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Taking Your Legal Career to Cyberspace and Beyond

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By William Vogeler, Esq. on March 31, 2017 6:58 AM

Evolution does not always occur through survival of the fittest; sometimes it just occurs through the right fit.

For Adam Cohen, it may have been a combination of the two. He was a BigLaw partner, but he had a passion for technology. In time, he evolved from legal advocate to white hat hacker.

"With technology and business these days, everything changes so rapidly that you constantly have to be learning new things," he told the ABA Journal about his change from law partner to managing director of an expert consulting firm.

Cohen is one of a breed of lawyers who are evolving with technology, gaining knowledge in new fields and emerging in new professions. Here are a few:

Ethical Hacker

An ethical hacker, like Cohen, tests client systems to help prevent cyberattacks, which is also known as penetration testing.

"Basically, an ethical hacker is someone who tests systems, as opposed to an unethical hacker who is doing it for gain, hacktivism, or some other reason," he said.

Cohen, working as a lawyer, got certified as a white hat hacker because he wanted a deeper understanding of how to advise clients. He said the test for Certified Information Systems Security Professionals is like the bar exam for security technology professionals.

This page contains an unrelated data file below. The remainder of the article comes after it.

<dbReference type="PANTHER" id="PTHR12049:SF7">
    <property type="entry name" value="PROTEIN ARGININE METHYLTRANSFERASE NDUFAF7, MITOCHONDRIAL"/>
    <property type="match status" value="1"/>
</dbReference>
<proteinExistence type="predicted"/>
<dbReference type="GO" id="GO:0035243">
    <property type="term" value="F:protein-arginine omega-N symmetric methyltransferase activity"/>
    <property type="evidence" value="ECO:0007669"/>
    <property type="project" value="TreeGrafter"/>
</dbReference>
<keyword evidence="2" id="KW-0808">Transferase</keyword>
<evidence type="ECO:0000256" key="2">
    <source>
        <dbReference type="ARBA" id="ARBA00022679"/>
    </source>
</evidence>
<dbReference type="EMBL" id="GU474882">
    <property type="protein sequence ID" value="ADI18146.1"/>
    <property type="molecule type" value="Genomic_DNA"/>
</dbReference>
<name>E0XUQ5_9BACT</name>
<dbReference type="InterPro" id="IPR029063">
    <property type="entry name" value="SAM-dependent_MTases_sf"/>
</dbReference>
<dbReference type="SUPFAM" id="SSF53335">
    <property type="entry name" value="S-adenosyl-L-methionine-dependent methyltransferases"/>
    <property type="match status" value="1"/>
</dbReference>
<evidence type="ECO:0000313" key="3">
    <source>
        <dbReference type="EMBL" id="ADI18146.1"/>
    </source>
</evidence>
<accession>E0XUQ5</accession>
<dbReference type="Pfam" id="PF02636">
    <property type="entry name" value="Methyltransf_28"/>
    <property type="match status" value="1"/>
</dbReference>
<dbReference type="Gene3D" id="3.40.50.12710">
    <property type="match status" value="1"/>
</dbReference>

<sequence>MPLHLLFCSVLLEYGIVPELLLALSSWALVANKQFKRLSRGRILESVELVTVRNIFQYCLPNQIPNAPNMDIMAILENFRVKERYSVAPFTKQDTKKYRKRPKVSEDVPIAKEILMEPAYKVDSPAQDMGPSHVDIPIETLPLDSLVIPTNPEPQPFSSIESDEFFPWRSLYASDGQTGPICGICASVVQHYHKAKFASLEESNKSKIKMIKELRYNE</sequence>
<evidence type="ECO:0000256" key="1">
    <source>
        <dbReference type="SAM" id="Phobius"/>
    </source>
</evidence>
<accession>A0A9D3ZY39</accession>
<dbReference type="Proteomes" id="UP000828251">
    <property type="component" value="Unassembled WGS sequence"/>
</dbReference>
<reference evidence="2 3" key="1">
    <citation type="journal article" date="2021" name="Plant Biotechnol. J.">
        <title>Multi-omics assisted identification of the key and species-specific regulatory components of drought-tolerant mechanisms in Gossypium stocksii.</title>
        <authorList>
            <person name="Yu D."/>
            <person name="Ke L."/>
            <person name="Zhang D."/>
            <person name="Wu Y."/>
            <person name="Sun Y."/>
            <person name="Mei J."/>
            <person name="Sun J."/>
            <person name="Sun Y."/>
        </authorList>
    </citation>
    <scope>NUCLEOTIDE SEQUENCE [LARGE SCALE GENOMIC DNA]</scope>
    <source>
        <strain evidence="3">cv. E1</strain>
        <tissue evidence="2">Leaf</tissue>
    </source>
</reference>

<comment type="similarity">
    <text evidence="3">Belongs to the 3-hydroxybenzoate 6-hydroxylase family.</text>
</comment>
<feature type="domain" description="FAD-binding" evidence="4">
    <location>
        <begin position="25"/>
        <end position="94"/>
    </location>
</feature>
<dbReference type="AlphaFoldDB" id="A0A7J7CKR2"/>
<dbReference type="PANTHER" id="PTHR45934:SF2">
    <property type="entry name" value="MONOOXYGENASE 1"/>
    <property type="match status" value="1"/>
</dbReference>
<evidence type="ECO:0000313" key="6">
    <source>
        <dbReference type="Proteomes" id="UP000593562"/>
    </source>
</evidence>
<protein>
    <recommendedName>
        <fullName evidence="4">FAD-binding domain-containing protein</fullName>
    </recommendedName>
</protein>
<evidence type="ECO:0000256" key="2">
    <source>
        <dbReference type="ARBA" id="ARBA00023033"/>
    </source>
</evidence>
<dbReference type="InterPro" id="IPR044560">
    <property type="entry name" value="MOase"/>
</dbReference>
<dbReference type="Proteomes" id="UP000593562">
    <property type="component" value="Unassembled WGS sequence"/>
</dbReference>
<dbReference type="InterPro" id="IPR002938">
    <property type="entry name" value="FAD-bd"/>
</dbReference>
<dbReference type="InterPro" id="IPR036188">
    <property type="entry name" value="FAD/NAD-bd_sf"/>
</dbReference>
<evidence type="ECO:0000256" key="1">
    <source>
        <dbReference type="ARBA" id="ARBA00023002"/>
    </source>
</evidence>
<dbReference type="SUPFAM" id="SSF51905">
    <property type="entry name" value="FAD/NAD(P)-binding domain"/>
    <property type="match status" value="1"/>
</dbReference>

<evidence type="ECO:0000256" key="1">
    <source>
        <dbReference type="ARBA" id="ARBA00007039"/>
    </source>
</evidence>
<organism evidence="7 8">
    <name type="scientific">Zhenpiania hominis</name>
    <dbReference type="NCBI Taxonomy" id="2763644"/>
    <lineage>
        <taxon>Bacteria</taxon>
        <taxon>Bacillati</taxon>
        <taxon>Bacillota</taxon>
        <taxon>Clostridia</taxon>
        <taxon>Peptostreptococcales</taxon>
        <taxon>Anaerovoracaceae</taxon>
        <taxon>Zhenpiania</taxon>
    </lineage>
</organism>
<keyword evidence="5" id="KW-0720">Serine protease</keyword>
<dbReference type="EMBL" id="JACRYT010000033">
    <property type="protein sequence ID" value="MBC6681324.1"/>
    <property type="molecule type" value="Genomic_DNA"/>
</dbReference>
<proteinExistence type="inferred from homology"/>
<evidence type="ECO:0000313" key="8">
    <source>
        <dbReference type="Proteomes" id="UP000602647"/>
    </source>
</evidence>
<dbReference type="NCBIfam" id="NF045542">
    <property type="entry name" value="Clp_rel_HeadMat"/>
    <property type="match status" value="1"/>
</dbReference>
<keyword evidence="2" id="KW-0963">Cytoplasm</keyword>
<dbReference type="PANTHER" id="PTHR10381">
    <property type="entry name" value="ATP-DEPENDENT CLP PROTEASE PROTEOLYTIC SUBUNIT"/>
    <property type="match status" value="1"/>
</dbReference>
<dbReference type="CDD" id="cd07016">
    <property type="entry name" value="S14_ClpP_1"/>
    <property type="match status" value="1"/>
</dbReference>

Cyber Security Officer

Shelly Westman made the transition from law to cyber security early in her career. In an article in Forbes, she said she liked the law but not law practice.

"When I realized this wasn't for me, I was fortunate to get hired into the contract group at IBM," she said.

She started in supply chain management, then ran hardware strategy, and eventually made her way to cybersecurity. She had the education to review contracts and for critical analysis, but she got a lot of tech training on the job.

Lawyer/Coder/Founder

Ultimately, evolution produces new species. Legal technology is like that, especially as technology pushes law to adapt.

Attorneys have started many tech companies, especially in the information services field. Lawyer/coder Bryant Lee, for example, created a program that helps users look up a lawyer's win record.

"Choosing counsel is one of the most important decisions a person can make in their legal case," Lee said in a press release for the Justice Toolbox. "People should have the benefit of seeing an attorney's public court records before making that decision."

For emerging lawyer-entrepreneurs, Stanford Law School has a program that acts as an incubator for law students. It has given birth to several companies, including Ravel and Judicata.

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